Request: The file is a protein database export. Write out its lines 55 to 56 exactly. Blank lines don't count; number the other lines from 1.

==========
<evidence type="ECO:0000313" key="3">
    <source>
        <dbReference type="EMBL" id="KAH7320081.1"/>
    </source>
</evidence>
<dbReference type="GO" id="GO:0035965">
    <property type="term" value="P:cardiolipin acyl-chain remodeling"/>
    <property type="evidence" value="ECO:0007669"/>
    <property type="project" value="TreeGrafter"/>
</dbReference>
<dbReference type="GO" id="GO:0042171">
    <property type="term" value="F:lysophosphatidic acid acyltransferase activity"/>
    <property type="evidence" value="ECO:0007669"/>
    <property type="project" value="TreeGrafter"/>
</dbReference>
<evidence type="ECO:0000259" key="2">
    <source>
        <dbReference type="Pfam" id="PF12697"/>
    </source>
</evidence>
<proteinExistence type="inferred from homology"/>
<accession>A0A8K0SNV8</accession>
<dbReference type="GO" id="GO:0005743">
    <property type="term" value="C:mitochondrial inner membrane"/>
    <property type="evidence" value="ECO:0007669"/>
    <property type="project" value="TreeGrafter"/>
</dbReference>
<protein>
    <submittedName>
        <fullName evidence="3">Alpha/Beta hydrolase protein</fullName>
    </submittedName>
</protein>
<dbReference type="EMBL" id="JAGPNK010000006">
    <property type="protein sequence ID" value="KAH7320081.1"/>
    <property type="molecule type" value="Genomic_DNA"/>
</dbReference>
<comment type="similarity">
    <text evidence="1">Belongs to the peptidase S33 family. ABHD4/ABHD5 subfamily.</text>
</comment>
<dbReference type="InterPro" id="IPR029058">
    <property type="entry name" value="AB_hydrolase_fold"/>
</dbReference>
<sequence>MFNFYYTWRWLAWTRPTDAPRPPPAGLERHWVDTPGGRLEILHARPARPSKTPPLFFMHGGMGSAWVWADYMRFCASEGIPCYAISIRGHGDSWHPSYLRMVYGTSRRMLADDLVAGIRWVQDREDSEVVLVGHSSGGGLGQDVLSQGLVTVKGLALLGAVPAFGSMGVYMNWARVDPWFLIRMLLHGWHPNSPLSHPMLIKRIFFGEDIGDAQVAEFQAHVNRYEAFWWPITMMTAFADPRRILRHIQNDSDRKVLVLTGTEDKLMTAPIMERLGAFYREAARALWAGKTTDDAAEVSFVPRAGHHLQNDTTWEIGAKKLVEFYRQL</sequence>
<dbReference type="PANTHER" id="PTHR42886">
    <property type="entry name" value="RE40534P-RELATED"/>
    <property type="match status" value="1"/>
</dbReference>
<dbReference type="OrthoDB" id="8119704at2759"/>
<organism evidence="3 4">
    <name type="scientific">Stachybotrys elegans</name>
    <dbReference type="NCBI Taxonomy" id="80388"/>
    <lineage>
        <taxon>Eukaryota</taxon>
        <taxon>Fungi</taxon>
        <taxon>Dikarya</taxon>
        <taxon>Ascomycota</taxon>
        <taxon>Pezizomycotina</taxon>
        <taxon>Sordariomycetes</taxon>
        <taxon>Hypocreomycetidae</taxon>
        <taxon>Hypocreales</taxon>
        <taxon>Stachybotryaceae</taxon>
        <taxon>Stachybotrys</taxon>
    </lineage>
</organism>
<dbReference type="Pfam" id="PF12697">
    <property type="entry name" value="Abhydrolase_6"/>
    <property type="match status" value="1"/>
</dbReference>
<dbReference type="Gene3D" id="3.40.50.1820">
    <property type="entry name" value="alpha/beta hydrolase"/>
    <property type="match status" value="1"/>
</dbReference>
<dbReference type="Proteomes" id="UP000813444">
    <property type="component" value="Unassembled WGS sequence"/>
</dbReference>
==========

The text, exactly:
        <taxon>Dikarya</taxon>
        <taxon>Ascomycota</taxon>